• Educational Tips

      I found very helpful it.

  • crw

    These tips are great! I already use Evernote for teaching and planning but I’m sure I can make even better use of it. In some instances I still prefer Google Docs though.

    • Michael Cruz

      Thank you for your kind words. In the example of the workflow with the student assistant, I scanned the graded assignments into Evernote, and the assistant entered the grades into Google Docs. Worked like a charm. Please contact me if you’d like to brainstorm more about how to integrate Evernote into your teaching.

      • robert

        Great article!

        I have found that keeping the grade spreadsheet (or a copy of it) on EN (or dropbox) where it can be accessed anytime is really helpful for students. I can answer the “What is my grade in the course?” type of question at any moment. Just pull out the phone and show them all the grades recorded, work received, etc. etc. Previously, I would have to have them stop by the office, or take out my lapto; a small barrier, but one that many students wouldn’t leap over.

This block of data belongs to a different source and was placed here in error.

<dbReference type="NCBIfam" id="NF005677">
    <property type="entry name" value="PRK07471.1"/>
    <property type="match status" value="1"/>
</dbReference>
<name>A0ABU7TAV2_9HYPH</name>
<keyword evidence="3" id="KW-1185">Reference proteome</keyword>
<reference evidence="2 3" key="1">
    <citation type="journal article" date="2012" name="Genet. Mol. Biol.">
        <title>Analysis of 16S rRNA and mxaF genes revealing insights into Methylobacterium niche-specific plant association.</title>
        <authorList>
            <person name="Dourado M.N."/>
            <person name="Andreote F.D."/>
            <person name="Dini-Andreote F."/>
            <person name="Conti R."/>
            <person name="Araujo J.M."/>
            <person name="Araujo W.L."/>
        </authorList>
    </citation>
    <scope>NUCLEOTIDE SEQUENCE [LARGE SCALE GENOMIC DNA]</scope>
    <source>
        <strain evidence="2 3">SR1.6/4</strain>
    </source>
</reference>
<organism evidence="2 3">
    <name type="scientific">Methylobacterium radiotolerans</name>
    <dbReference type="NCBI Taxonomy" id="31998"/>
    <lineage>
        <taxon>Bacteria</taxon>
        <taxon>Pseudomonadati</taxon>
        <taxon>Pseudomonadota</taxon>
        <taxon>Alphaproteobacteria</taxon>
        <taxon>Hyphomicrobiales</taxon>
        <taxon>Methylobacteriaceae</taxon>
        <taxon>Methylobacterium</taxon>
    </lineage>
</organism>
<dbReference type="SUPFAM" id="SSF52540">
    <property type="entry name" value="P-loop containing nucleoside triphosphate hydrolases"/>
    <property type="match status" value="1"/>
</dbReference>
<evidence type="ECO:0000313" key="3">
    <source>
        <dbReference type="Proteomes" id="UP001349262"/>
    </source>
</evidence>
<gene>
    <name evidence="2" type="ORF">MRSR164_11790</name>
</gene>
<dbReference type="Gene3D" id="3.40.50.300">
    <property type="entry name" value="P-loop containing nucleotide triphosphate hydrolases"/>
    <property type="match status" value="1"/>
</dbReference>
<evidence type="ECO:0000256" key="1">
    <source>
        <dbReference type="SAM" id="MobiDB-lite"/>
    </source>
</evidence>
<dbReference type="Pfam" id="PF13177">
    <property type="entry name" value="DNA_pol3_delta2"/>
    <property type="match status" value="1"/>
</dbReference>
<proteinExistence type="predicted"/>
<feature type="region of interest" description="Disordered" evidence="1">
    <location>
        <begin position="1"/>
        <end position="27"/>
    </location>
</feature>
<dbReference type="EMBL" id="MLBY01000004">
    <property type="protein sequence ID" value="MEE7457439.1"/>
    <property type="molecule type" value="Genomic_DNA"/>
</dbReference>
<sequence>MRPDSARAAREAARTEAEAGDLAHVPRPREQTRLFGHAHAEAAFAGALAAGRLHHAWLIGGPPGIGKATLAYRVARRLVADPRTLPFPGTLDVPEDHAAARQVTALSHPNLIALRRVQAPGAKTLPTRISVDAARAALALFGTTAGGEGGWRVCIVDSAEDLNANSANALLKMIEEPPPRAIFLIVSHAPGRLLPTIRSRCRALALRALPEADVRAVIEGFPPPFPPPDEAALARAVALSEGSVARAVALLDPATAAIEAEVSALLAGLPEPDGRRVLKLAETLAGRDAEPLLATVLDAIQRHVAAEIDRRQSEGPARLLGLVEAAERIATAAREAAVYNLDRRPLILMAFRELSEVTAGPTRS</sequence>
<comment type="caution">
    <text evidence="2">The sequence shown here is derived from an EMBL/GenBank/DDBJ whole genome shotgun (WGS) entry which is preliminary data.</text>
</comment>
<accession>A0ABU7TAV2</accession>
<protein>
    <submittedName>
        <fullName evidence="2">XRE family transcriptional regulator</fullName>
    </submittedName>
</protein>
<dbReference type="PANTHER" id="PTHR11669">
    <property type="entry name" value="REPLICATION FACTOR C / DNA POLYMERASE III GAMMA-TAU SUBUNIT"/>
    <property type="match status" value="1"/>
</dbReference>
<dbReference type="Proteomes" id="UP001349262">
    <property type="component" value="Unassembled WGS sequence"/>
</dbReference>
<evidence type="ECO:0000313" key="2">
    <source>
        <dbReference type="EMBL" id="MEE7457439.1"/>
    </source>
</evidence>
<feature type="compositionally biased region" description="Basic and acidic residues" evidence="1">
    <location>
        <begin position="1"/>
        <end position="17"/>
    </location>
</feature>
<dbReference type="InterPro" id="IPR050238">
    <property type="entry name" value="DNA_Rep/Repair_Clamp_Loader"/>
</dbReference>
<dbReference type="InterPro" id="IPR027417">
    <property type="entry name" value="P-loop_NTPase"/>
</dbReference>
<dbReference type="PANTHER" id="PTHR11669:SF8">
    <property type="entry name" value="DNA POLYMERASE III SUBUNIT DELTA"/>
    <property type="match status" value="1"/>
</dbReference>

• Educational Tips

      It is very useful.

  • cesc

    I’m not a teacher but these tips are really usefull.

    • Michael Cruz

      Thank you for the kind words.

    • Educational Tips

      I would have to have them stop by the office, or take out my lapto; a small barrier, but one that many students wouldn’t leap over.

  • Warrick

    Great tips, and timely too as I’ve been thinking about Evernote as a tool for students, particularly with the new STACKS feature. I’ in a 1-1 school and have been using OneNote (which is great) but Evernote is increasingly emerging as a really powerful tool for students to be using in class to organise their notes and ideas. I blogged a bit about it here: